Actress and comedian Amy Schumer was in the news this week saying she had been unjustly labeled as a ‘plus-size girl’ in this month’s issue of Glamour magazine. She stated that she wears size 6/8.
Apparently Amy, (who was featured just months ago as one of “Glamour’s Women of the Year”) was upset because Glamour included her in the magazine, (along with Adele, Melissa McCarthy, and plus-size model Ashley Graham) without her knowledge/permission.
Hmmm, this got me thinking about the latest media fixation with ‘full-figure,’ ‘plus-size,’ and/or ‘curvy’ women. If you’ve got a more politically correct name for those of us who aren’t pixies, just let me know.
So much has been publicized recently about acceptance of the plus-size girl. But haven’t we always been here?
Earlier this year Mattel added the “Fashionista” line of Barbies, which includes three new body types (tall, petite, and curvy) and various skin tones and hair textures. Evelyn Mazzocco, senior vice president and Barbie’s global general manger, said, “We are excited to literally be changing the face of the (Barbie) brand – these new dolls represent a line that is more reflective of the world girls see around them – the variety in body type, skin tones and style allows girls to find a doll that speaks to them.”
Project Runway goes Plus-Sized
Last season’s Project Runway winner was revealed to be 24 year-old Ashley Tipton–the first designer in the show’s history to create a clothing collection for plus-sized women. It was purported by some that the choice was made by the judges because they felt a plus-size designer would be the novel and ‘diplomatically-savvy’ choice. I totally disagree.
I absolutely LOVED Ashley Tipton’s chic-nouveau designs inspired by colorful 1950’s Cuba.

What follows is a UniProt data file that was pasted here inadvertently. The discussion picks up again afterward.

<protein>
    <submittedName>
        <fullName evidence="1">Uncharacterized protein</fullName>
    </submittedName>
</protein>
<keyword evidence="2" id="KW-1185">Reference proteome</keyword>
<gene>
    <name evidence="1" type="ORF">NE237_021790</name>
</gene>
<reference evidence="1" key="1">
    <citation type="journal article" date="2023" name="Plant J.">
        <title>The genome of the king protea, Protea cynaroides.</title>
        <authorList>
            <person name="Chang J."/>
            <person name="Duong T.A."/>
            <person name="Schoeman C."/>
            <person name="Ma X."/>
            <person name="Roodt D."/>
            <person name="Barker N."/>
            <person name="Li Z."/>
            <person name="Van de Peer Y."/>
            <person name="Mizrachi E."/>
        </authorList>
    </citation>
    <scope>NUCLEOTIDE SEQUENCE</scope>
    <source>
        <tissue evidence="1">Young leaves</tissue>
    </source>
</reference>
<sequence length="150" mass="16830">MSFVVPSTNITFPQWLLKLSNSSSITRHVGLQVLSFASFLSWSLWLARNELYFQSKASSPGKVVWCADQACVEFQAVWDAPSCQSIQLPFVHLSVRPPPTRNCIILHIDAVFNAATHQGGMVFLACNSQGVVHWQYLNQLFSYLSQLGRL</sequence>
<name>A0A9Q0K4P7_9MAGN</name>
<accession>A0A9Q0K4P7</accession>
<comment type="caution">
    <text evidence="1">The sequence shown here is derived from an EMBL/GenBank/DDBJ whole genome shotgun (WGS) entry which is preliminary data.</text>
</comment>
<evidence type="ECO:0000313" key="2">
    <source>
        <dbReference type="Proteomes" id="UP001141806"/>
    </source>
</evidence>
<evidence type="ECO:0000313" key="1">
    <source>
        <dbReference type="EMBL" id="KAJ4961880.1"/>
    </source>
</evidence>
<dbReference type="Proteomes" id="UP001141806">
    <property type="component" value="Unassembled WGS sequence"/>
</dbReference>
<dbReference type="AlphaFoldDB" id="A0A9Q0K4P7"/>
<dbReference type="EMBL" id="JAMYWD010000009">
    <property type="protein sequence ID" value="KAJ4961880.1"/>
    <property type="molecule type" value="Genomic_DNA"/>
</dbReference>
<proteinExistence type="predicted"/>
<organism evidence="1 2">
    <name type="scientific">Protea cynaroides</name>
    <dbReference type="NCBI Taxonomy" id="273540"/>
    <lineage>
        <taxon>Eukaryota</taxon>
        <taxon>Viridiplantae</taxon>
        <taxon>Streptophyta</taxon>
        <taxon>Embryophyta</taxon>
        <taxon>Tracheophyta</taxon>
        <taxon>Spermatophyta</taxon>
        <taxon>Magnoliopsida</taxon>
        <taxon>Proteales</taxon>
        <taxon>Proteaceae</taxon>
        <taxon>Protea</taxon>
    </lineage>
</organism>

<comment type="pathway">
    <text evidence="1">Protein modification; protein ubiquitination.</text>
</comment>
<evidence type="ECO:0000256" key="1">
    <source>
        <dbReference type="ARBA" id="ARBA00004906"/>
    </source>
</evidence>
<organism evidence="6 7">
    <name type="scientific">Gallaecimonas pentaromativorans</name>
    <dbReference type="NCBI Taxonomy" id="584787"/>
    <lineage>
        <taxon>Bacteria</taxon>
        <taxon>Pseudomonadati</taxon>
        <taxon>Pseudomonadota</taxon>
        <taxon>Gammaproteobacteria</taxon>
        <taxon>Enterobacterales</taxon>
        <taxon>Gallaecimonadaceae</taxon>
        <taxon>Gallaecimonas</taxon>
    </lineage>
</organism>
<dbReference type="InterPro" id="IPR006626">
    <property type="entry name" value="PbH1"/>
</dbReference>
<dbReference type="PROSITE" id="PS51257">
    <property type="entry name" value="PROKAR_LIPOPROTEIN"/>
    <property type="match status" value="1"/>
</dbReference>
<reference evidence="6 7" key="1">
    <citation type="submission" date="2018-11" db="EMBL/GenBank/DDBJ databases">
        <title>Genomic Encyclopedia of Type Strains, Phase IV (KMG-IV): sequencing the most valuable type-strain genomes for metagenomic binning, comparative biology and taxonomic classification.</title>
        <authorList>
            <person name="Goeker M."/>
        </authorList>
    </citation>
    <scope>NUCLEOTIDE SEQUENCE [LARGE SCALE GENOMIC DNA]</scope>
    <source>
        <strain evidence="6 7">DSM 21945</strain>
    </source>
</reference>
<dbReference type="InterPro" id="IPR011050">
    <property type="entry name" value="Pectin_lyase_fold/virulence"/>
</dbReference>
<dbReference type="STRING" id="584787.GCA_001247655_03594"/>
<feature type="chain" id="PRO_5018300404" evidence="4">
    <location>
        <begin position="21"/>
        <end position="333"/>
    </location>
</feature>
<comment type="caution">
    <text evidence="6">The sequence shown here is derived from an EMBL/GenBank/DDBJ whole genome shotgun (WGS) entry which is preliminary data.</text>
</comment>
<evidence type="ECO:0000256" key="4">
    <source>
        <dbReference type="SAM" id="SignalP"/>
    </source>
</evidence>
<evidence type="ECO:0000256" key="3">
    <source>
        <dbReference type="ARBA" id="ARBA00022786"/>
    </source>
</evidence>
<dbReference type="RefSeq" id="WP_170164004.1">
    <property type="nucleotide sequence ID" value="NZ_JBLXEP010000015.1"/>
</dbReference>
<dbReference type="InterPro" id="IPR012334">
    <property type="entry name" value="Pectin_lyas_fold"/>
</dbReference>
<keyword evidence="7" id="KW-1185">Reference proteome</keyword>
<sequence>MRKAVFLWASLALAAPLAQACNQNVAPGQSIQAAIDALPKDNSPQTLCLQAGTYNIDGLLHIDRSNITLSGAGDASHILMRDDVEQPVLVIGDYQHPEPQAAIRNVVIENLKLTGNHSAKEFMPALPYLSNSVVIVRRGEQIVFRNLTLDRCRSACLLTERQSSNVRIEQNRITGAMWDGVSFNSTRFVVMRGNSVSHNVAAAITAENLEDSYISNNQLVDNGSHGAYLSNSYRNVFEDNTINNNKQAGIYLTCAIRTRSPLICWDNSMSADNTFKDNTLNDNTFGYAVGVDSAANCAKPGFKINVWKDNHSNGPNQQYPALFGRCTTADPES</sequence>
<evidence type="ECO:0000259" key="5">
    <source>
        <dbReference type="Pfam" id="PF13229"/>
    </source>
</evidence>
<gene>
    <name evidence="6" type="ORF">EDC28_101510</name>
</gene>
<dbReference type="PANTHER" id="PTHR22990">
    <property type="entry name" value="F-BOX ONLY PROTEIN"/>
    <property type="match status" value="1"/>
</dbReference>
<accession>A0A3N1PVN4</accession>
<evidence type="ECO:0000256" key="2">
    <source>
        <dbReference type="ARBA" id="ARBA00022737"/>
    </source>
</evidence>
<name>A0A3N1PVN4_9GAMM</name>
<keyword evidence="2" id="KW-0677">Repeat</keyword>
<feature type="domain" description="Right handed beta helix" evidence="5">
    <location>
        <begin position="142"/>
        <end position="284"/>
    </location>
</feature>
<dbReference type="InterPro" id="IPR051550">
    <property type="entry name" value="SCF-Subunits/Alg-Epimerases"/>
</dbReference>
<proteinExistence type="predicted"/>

Then came the 2016 Sports Illustrated cover model, Ashley Graham–lovely, young, and curvy. I think she looks spectacular. Size 14 purple bikini…you go girl!
Several months ago, I wrote a blog about Melissa McCarthy (The Movie Star You’ve Gotta Love). Apparently Melissa has lost weight in the last few months. Do I love her any more because she wears a smaller size? No. Did I love her any less when she wore a larger size? Absolutely not.
When I was writing Quintessential Style, I remember a principle my co-author Janna Beatty held in her heart. The theme was so important, I knew I had to make this quote a priority in our introduction:
“Our beauty lies in our diversity.” –Janna Beatty
Such a simple statement. So masterfully put.
Why must we assume that because we aren’t of a ‘certain size,’ we are less than or more than?
We are ourselves. Beautifully and wonderfully made…unique in all of time. All with different gifts to present to the world.
And as my lovely, stylish friend Adele says:
“It’s not what size you wear…it’s how you wear your size.” –Adele Dallas Orr
If we choose to be enslaved by unrealistic ideals concerning our size, that’s our choice.
If others are enslaved by thoughts about their size, that’s their choice.
We can only steer our own thoughts and choices in the direction we want them to go.
I’m 5’10” and I wear a size 14/16. I just thought I’d mention that. But somehow I don’t think it matters one iota to you, my lovely readers, because you are the type of kind, generous, intelligent people, for whom it will never make any difference. Thank you for that.
Whether you are curvy, petite, missy, or junior, please comment below and let us know your thoughts.
Here are more women who have ‘more’ to share. And God bless them.
I think it is interesting to look at the stars in the 50’s-60’s. Marilyn Monroe, Bridget Bardot, Sophia Loren. These ladies were the “Cover Girls” on all the magazines. They were very curvy and they were probably size 12-16. I happen to think some of the young women that are the new “beautiful women” look a bit out of proportion. They don’t have a waist. They are straight up and down. (Especially the very athletic women). I guess I’m old school, but I happen to think curves are more attractive. (Luckily my husband does also). Great article!